Service Hours Available at BECAUSE!

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Conference is this Saturday. You must register here:

And then you must e-mail Lou Hoffman and tell her that you want to volunteer. E-mail her at

If they are interested, tell them to register before midnight Thursday. They
will get service hours for the entire time they are at the conference (not
the evening entertainment) plus a free lunch plus attending a cool small

Go to the BECAUSE site and you can check out the workshops if you're interested in being a room monitor.

It's pay what you can if anything :)

That's cool, but so what?


As the end of our class time approaches and we've been asked to reflect on our service learning for the semester, I've been thinking a lot about my work this semester. I've been working with the Tretter collection, doing data entry to help create an online database of the collection's Pride posters. It's been a lot of fun, and it's been very cool to look at Pride posters from the 70s up until now, and it's certainly been informative to see a visual representation of how Pride has changed over the years.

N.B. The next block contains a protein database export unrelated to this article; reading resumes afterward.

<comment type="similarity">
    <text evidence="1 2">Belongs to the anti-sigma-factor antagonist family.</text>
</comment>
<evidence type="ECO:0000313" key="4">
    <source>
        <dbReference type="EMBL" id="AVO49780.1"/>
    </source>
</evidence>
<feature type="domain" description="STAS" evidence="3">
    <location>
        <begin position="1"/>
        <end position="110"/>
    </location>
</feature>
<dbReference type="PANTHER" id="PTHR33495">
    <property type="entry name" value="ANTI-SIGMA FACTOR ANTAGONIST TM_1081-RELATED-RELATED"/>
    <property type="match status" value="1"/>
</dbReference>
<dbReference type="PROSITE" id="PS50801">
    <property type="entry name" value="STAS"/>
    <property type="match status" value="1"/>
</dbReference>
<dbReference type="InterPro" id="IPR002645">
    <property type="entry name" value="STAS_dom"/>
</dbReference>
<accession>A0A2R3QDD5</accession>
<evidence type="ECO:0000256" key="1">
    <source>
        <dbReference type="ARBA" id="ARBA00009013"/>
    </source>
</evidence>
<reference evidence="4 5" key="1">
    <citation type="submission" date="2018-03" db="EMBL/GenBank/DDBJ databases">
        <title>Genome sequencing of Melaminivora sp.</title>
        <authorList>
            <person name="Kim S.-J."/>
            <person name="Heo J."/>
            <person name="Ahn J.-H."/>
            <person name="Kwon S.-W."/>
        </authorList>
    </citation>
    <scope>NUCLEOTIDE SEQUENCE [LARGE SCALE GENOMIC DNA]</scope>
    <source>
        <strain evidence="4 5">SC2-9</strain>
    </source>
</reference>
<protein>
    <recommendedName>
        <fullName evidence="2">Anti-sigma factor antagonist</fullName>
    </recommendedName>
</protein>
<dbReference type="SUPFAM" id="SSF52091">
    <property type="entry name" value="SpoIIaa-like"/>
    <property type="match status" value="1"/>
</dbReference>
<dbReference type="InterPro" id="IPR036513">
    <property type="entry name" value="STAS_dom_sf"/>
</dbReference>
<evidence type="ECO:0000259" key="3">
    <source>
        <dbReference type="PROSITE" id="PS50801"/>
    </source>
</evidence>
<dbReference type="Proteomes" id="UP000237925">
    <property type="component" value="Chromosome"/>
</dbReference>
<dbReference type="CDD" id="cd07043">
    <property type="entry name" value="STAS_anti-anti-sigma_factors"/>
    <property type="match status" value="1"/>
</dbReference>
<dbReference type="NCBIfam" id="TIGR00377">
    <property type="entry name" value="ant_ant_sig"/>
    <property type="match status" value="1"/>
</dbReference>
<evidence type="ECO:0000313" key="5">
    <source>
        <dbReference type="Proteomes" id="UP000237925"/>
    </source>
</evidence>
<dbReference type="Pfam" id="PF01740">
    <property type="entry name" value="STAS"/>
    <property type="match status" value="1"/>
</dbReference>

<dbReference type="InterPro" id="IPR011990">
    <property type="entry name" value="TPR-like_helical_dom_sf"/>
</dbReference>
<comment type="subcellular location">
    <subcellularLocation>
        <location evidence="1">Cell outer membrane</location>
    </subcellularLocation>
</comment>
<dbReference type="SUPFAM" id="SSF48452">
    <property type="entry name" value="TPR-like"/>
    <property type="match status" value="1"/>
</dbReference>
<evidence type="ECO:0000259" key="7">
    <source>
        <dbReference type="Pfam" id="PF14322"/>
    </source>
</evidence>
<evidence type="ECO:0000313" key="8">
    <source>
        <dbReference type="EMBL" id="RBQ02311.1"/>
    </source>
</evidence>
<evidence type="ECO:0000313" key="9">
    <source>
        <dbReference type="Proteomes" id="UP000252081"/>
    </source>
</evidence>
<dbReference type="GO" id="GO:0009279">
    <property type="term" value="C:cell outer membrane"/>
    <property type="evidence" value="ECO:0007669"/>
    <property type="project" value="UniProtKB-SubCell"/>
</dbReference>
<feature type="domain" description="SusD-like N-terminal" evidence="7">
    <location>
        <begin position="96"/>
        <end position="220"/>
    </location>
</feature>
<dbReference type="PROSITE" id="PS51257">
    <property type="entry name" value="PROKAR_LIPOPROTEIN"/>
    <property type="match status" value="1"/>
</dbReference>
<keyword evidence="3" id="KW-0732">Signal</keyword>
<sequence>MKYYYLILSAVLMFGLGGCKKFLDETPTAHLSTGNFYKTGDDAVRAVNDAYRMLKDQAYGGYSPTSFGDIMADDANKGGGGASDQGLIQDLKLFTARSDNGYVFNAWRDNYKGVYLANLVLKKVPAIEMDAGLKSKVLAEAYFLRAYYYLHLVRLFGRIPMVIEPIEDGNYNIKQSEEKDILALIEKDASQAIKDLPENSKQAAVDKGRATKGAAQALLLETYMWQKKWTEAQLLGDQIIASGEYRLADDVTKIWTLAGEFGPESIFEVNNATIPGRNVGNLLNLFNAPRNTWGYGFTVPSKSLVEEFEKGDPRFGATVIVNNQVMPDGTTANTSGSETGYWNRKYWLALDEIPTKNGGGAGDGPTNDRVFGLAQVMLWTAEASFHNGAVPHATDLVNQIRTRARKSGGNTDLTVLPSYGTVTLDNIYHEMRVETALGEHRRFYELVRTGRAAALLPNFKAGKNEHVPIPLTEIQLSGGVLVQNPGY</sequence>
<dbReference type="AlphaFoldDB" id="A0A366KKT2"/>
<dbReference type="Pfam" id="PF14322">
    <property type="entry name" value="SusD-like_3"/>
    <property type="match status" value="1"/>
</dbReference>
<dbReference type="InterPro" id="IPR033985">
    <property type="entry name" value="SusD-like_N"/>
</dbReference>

However, I've had a hard time tying my work with the Tretter collection to what we've learned in the class. The literature we've read had often talked about either direct action groups, or service provision groups, and the Tretter collection doesn't seem to fit into either of those paradigms. I certainly have a sense that the work I've done has been important in some way, but I'm not sure what it is. I want to justify the work that I've done, to show that it's important and has had/will have an impact on GLBT social movements, but I'm unsure what that justification is, or if it even exists. I just really hope that the work I've done hasn't just been, "Well, that's cool ... but so what?"

Gay Land Rush


I think its really cool to think about all our consumer habits in relation to our identity and the desire to belong. How want is created in a capitalist nature and kept going really goes deep. If, I can create a space where a city becomes hip than it can be believed that profit will be made. So, if gay people are brought into the city they may be able to cover up the previous poverty that rested in the city through reinvestment in the structure of the city. Motives may be seen as impure to drive one population out and bring another in to gain profit, but economically the motive has its incentives. And, who's supporting this? Those who made it happen and those who keep it going by inhabiting the area. Can blame really be put on one group or person? Is blame even necessary? I think at this point its interesting to see what benefits were gained and/or lost during this process.